Australia at the Front of New Battle Ground With China: Treasurer Warns

By Crispin Rovere
Crispin Rovere
Crispin Rovere
September 9, 2021 Updated: September 27, 2021

Australian business leaders have been told the country is at the front of a new battleground with China.

Speaking at the Australian National University’s Crawford Leadership Forum in Canberra on Sep. 6, federal Treasurer Josh Frydenberg said Australia was “on the front line of new strategic competition and facing increasing pressure to compromise core values” from Beijing.

“We have faced increasing pressure to compromise on our core values,” Frydenberg said. “And when we have stood firm, as we always will, we have been subjected to economic coercion.”

Singling out the Chinese Communist Party (CCP) as the source of the bullying, Frydenberg noted this coercion had included Beijing’s attempt to coerce the government to address its fourteen “grievances” with Canberra covering everything from Australia’s foreign investment laws to the government’s willingness to call out cyber attacks.

Epoch Times Photo
Treasurer Josh Frydenberg during a press conference in the Blue Room at Parliament House in Canberra, Australia, on June 2, 2021. (Sam Mooy/Getty Images)

“It is no secret that China has recently sought to target Australia’s economy,” Frydenberg said. “They have targeted our agricultural and resources sector, with measures affecting a range of products, including wine, seafood, barley and coal.”

He also noted that the Morrison government would remain “steadfast in defending our sovereignty and our core values.”

Reacting to the comments, the Head of the ANU’s National Security College, Prof. Rory Medcalf, said in a post on Twitter that Frydenberg’s address shows that “economics is now a security issue,” labelling the comments a “strong message to business.”

The speech comes amid increasing recognition that economic coercion was a routine foreign policy weapon wielded by the CCP, which is galvanising global opposition to Beijing’s tactics.

Last month, European Union (EU) leaders and the United States expressed solidarity with Lithuania after Beijing froze rail freight to the Baltic country and suspended export permits for Lithuanian industries.

A small European country, Lithuania, is being targeted by the CCP after it chose to open diplomatic offices in Taiwan.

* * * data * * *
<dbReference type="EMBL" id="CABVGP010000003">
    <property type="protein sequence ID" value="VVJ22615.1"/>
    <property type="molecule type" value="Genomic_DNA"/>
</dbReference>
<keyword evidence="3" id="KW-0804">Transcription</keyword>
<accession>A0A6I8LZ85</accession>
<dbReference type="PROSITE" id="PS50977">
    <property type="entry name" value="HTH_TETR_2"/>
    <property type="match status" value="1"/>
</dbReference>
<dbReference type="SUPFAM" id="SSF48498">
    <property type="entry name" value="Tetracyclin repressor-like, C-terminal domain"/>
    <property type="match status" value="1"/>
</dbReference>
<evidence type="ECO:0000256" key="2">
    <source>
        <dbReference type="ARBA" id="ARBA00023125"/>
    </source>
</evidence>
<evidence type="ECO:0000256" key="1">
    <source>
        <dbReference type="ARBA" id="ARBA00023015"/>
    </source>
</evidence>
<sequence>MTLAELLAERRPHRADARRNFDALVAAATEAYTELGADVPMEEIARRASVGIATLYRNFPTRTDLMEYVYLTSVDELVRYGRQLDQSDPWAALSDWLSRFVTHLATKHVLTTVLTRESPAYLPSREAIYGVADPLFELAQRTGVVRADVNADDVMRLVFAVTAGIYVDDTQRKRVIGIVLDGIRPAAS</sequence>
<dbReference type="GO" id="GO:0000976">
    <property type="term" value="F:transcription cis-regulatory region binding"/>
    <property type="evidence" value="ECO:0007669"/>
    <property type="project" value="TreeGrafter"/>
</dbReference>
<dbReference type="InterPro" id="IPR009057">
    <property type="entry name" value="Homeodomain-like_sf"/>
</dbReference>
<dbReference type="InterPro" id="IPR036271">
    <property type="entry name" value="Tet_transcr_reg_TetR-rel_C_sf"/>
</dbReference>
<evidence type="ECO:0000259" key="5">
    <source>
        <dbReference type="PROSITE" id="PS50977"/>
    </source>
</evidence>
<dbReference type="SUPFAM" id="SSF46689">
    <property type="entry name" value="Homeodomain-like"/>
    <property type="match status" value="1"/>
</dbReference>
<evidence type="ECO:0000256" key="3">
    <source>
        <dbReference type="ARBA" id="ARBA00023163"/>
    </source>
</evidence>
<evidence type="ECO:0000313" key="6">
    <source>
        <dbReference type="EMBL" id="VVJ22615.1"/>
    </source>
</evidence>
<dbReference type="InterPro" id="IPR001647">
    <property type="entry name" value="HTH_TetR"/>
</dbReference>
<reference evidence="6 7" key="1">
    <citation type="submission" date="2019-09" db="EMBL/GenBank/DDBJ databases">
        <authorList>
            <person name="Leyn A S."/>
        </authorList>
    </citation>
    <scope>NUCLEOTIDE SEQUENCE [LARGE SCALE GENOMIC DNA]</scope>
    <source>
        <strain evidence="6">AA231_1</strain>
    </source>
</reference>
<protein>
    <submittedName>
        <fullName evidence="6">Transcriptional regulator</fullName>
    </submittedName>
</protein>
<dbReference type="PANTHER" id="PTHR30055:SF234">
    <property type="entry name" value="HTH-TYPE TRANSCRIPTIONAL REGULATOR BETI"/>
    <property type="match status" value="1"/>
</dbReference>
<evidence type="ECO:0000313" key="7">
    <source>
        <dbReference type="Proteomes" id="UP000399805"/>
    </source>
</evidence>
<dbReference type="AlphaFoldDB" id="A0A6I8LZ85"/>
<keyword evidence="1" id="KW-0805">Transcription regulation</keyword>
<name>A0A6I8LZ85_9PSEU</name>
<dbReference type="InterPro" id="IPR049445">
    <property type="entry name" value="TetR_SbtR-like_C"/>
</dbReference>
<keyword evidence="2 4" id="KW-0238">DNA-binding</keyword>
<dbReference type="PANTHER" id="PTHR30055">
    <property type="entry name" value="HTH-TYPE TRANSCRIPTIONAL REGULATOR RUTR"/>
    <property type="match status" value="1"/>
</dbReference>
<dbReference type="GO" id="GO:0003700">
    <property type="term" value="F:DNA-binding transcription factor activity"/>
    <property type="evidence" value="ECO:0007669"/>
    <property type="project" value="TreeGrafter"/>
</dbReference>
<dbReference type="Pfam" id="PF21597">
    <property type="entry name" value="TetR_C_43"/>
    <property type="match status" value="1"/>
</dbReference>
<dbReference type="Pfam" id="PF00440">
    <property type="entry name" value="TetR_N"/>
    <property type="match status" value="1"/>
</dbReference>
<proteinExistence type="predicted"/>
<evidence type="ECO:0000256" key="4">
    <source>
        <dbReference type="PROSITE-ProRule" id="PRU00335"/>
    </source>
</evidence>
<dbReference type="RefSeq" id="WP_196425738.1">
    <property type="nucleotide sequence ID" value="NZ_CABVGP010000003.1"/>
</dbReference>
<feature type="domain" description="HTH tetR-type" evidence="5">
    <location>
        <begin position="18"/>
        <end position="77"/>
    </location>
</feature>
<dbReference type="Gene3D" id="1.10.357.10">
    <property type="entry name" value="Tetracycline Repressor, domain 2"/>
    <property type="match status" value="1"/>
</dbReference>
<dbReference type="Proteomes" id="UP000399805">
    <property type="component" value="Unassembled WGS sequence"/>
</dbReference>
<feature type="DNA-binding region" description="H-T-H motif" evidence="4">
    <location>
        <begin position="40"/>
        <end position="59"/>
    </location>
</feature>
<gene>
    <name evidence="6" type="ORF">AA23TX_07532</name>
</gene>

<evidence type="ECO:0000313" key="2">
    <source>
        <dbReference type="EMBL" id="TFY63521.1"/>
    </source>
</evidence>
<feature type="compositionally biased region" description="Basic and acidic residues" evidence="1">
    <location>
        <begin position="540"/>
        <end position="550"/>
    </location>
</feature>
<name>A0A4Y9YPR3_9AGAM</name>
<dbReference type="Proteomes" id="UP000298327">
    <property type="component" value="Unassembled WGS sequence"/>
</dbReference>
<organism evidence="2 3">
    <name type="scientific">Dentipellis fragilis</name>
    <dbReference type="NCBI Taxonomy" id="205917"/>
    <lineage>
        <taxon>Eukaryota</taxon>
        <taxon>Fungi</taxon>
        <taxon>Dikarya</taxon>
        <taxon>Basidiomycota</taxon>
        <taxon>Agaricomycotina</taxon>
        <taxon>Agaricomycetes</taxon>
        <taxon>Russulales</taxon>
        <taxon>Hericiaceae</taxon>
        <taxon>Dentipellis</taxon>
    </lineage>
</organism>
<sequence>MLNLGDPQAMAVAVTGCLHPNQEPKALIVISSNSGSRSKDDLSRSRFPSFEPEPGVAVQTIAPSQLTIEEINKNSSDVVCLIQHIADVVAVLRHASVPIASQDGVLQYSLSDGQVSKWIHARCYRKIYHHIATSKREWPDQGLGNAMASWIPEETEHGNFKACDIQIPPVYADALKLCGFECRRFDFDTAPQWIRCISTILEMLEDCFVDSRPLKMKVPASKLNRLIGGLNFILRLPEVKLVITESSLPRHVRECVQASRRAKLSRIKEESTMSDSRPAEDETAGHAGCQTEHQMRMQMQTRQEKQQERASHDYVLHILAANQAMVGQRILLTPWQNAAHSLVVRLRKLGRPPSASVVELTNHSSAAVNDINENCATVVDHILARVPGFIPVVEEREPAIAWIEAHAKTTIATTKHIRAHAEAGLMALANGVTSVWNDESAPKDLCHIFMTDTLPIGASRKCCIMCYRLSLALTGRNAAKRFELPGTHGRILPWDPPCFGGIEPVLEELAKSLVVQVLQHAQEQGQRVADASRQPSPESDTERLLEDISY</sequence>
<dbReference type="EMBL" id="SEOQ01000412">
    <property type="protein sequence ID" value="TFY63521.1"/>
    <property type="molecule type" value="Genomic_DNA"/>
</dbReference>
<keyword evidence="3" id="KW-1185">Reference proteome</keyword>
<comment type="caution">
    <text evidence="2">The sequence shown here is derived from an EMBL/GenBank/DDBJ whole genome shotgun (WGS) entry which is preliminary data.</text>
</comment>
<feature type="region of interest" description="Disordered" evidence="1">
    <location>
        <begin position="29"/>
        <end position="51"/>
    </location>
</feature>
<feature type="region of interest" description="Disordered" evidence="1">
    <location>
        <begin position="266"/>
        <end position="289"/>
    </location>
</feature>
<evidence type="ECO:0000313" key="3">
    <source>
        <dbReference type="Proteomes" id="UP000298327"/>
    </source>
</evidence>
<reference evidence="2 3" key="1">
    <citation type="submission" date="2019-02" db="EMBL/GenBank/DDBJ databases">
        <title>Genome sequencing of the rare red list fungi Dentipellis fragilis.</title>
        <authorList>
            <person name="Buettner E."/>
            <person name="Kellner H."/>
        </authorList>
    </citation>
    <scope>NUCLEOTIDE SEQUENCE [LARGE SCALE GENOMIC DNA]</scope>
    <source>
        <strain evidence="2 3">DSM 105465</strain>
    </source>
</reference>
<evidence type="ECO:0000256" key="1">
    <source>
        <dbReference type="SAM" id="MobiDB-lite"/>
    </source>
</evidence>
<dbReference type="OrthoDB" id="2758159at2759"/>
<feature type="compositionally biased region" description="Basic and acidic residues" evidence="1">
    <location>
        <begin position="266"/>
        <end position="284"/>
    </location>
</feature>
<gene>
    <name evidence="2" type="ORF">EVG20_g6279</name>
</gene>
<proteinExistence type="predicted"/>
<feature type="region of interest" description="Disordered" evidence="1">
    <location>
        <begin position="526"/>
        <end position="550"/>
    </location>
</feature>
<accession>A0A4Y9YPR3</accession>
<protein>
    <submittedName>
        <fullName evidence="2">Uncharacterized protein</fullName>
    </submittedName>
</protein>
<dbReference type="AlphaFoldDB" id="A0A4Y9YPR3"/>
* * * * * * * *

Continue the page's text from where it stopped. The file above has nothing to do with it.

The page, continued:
In a joint statement from the United States and the 13 chairs of EU’s Foreign Affairs Committee, which is drawn from 11 EU member states, including Germany, Sweden, Ukraine, the United Kingdom and France, said they ‘stood firm with Lithuania.’

“We, the Chairs of the Foreign Affairs Committees, strongly condemn the political, diplomatic and economic pressure of the People’s republic of China on Lithuania. The interference in the internal affairs of a European Union and NATO state are neither welcome nor appropriate,” the statement read.

They also urged Lithuania to maintain its current course in rejecting China’s behaviour.

Despite the immediate economic threat posed by the CCP, the Australian government remained optimistic in the longer term, with Frydenberg telling the forum that the economic impact of the CCP’s coercion was “modest.”

The treasurer put this down to Australian exporters finding alternative markets in South Asia and worldwide, which he said were increasingly hungry for Australian goods.

Frydenberg also urged businesses to “diversify their markets, and not overly rely on any one country,” pledging support for businesses to “diversify and adapt to this new environment.”

However, Frydenberg’s speech has faced criticism from Australia China Business Council board member Daryl Guppy in an opinion piece for the Chinese state-owned media CTGN, calling the treasurer’s diversification message wishful thinking.

Guppy said that while some industries have found substitute markets for those lost in China, “many businesses have not.”